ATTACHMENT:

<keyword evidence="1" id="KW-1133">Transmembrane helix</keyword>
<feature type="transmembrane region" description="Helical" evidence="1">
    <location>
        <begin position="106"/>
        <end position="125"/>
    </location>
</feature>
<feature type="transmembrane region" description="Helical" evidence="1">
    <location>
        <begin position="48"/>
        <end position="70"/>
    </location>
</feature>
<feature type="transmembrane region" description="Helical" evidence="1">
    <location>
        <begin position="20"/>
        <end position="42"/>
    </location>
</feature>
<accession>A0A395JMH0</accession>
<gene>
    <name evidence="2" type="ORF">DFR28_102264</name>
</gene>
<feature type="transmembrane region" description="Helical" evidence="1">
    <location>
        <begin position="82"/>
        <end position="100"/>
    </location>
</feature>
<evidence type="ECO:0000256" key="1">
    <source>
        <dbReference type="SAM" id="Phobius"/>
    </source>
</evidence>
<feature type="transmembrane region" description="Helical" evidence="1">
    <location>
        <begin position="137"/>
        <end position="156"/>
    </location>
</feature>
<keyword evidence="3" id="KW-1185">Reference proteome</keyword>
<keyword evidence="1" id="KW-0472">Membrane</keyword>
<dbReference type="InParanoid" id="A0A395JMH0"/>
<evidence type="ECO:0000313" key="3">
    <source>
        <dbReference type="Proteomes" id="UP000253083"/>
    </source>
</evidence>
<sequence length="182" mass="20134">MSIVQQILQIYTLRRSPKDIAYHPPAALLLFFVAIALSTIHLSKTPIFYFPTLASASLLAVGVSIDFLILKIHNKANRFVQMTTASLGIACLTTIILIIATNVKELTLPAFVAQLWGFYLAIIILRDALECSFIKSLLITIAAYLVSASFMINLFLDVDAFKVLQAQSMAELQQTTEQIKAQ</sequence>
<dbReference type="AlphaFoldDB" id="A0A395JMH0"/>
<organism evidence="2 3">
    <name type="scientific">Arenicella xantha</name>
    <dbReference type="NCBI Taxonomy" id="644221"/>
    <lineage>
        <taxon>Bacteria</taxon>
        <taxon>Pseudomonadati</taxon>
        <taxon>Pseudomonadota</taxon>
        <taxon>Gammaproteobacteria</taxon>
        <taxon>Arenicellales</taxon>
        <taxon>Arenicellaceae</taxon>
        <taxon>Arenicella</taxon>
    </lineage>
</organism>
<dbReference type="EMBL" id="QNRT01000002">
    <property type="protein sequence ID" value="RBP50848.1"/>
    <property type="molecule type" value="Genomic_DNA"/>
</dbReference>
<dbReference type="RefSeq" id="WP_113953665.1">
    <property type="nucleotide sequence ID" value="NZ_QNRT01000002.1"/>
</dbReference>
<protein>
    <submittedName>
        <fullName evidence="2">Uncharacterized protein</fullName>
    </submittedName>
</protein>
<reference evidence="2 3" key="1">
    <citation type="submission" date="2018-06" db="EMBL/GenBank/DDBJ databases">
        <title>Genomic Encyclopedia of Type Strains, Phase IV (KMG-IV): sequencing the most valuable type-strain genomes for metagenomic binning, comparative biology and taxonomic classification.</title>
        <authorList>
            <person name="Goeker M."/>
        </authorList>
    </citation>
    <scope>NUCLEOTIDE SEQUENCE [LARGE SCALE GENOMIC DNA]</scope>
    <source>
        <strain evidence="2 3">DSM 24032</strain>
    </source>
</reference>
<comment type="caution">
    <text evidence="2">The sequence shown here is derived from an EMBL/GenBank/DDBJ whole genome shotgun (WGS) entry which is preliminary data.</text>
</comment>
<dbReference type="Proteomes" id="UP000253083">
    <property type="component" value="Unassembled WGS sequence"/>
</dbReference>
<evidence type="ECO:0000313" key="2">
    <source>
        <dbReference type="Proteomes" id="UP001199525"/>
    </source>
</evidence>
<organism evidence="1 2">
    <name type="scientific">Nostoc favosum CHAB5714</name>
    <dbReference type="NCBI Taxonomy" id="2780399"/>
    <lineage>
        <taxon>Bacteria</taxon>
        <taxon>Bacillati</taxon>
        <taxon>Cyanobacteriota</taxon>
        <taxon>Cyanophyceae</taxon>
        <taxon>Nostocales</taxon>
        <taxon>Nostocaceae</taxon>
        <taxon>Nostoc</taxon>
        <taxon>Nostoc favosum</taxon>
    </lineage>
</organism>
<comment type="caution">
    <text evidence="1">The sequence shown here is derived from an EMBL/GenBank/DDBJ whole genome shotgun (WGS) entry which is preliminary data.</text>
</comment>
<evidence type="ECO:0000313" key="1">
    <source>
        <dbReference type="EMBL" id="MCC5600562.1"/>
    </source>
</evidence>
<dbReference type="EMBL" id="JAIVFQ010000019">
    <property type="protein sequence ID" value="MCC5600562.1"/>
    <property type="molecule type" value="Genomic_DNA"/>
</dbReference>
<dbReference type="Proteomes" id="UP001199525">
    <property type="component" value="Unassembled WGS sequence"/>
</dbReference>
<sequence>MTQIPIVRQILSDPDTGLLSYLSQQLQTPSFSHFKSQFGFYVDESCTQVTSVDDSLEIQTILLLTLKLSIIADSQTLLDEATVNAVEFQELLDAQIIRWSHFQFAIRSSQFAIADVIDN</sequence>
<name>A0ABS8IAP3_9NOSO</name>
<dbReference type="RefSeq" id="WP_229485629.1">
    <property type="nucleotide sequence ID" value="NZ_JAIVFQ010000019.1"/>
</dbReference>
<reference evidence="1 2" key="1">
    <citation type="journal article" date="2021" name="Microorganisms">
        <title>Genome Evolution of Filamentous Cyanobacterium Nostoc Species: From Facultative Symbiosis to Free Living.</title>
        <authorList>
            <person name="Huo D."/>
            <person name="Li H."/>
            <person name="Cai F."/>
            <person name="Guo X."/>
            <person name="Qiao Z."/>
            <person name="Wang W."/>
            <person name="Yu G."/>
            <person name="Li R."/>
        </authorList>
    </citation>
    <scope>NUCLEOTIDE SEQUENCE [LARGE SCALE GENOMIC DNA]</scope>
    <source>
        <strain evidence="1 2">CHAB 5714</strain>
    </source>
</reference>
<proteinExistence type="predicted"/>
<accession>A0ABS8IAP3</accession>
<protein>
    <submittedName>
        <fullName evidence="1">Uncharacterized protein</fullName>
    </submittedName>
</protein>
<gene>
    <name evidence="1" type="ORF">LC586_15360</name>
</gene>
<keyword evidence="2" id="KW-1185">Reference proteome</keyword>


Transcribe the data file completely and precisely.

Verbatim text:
<keyword evidence="1" id="KW-1133">Transmembrane helix</keyword>
<feature type="transmembrane region" description="Helical" evidence="1">
    <location>
        <begin position="106"/>
        <end position="125"/>
    </location>
</feature>
<feature type="transmembrane region" description="Helical" evidence="1">
    <location>
        <begin position="48"/>
        <end position="70"/>
    </location>
</feature>
<feature type="transmembrane region" description="Helical" evidence="1">
    <location>
        <begin position="20"/>
        <end position="42"/>
    </location>
</feature>
<accession>A0A395JMH0</accession>
<gene>
    <name evidence="2" type="ORF">DFR28_102264</name>
</gene>
<feature type="transmembrane region" description="Helical" evidence="1">
    <location>
        <begin position="82"/>
        <end position="100"/>
    </location>
</feature>
<evidence type="ECO:0000256" key="1">
    <source>
        <dbReference type="SAM" id="Phobius"/>
    </source>
</evidence>
<feature type="transmembrane region" description="Helical" evidence="1">
    <location>
        <begin position="137"/>
        <end position="156"/>
    </location>
</feature>
<keyword evidence="3" id="KW-1185">Reference proteome</keyword>
<keyword evidence="1" id="KW-0472">Membrane</keyword>
<dbReference type="InParanoid" id="A0A395JMH0"/>
<evidence type="ECO:0000313" key="3">
    <source>
        <dbReference type="Proteomes" id="UP000253083"/>
    </source>
</evidence>
<sequence length="182" mass="20134">MSIVQQILQIYTLRRSPKDIAYHPPAALLLFFVAIALSTIHLSKTPIFYFPTLASASLLAVGVSIDFLILKIHNKANRFVQMTTASLGIACLTTIILIIATNVKELTLPAFVAQLWGFYLAIIILRDALECSFIKSLLITIAAYLVSASFMINLFLDVDAFKVLQAQSMAELQQTTEQIKAQ</sequence>
<dbReference type="AlphaFoldDB" id="A0A395JMH0"/>
<organism evidence="2 3">
    <name type="scientific">Arenicella xantha</name>
    <dbReference type="NCBI Taxonomy" id="644221"/>
    <lineage>
        <taxon>Bacteria</taxon>
        <taxon>Pseudomonadati</taxon>
        <taxon>Pseudomonadota</taxon>
        <taxon>Gammaproteobacteria</taxon>
        <taxon>Arenicellales</taxon>
        <taxon>Arenicellaceae</taxon>
        <taxon>Arenicella</taxon>
    </lineage>
</organism>
<dbReference type="EMBL" id="QNRT01000002">
    <property type="protein sequence ID" value="RBP50848.1"/>
    <property type="molecule type" value="Genomic_DNA"/>
</dbReference>
<dbReference type="RefSeq" id="WP_113953665.1">
    <property type="nucleotide sequence ID" value="NZ_QNRT01000002.1"/>
</dbReference>
<protein>
    <submittedName>
        <fullName evidence="2">Uncharacterized protein</fullName>
    </submittedName>
</protein>
<reference evidence="2 3" key="1">
    <citation type="submission" date="2018-06" db="EMBL/GenBank/DDBJ databases">
        <title>Genomic Encyclopedia of Type Strains, Phase IV (KMG-IV): sequencing the most valuable type-strain genomes for metagenomic binning, comparative biology and taxonomic classification.</title>
        <authorList>
            <person name="Goeker M."/>
        </authorList>
    </citation>
    <scope>NUCLEOTIDE SEQUENCE [LARGE SCALE GENOMIC DNA]</scope>
    <source>
        <strain evidence="2 3">DSM 24032</strain>
    </source>
</reference>
<comment type="caution">
    <text evidence="2">The sequence shown here is derived from an EMBL/GenBank/DDBJ whole genome shotgun (WGS) entry which is preliminary data.</text>
</comment>
<dbReference type="Proteomes" id="UP000253083">
    <property type="component" value="Unassembled WGS sequence"/>
</dbReference>
<evidence type="ECO:0000313" key="2">
    <source>
        <dbReference type="Proteomes" id="UP001199525"/>
    </source>
</evidence>
<organism evidence="1 2">
    <name type="scientific">Nostoc favosum CHAB5714</name>
    <dbReference type="NCBI Taxonomy" id="2780399"/>
    <lineage>
        <taxon>Bacteria</taxon>
        <taxon>Bacillati</taxon>
        <taxon>Cyanobacteriota</taxon>
        <taxon>Cyanophyceae</taxon>
        <taxon>Nostocales</taxon>
        <taxon>Nostocaceae</taxon>
        <taxon>Nostoc</taxon>
        <taxon>Nostoc favosum</taxon>
    </lineage>
</organism>
<comment type="caution">
    <text evidence="1">The sequence shown here is derived from an EMBL/GenBank/DDBJ whole genome shotgun (WGS) entry which is preliminary data.</text>
</comment>
<evidence type="ECO:0000313" key="1">
    <source>
        <dbReference type="EMBL" id="MCC5600562.1"/>
    </source>
</evidence>
<dbReference type="EMBL" id="JAIVFQ010000019">
    <property type="protein sequence ID" value="MCC5600562.1"/>
    <property type="molecule type" value="Genomic_DNA"/>
</dbReference>
<dbReference type="Proteomes" id="UP001199525">
    <property type="component" value="Unassembled WGS sequence"/>
</dbReference>
<sequence>MTQIPIVRQILSDPDTGLLSYLSQQLQTPSFSHFKSQFGFYVDESCTQVTSVDDSLEIQTILLLTLKLSIIADSQTLLDEATVNAVEFQELLDAQIIRWSHFQFAIRSSQFAIADVIDN</sequence>
<name>A0ABS8IAP3_9NOSO</name>
<dbReference type="RefSeq" id="WP_229485629.1">
    <property type="nucleotide sequence ID" value="NZ_JAIVFQ010000019.1"/>
</dbReference>
<reference evidence="1 2" key="1">
    <citation type="journal article" date="2021" name="Microorganisms">
        <title>Genome Evolution of Filamentous Cyanobacterium Nostoc Species: From Facultative Symbiosis to Free Living.</title>
        <authorList>
            <person name="Huo D."/>
            <person name="Li H."/>
            <person name="Cai F."/>
            <person name="Guo X."/>
            <person name="Qiao Z."/>
            <person name="Wang W."/>
            <person name="Yu G."/>
            <person name="Li R."/>
        </authorList>
    </citation>
    <scope>NUCLEOTIDE SEQUENCE [LARGE SCALE GENOMIC DNA]</scope>
    <source>
        <strain evidence="1 2">CHAB 5714</strain>
    </source>
</reference>
<proteinExistence type="predicted"/>
<accession>A0ABS8IAP3</accession>
<protein>
    <submittedName>
        <fullName evidence="1">Uncharacterized protein</fullName>
    </submittedName>
</protein>
<gene>
    <name evidence="1" type="ORF">LC586_15360</name>
</gene>
<keyword evidence="2" id="KW-1185">Reference proteome</keyword>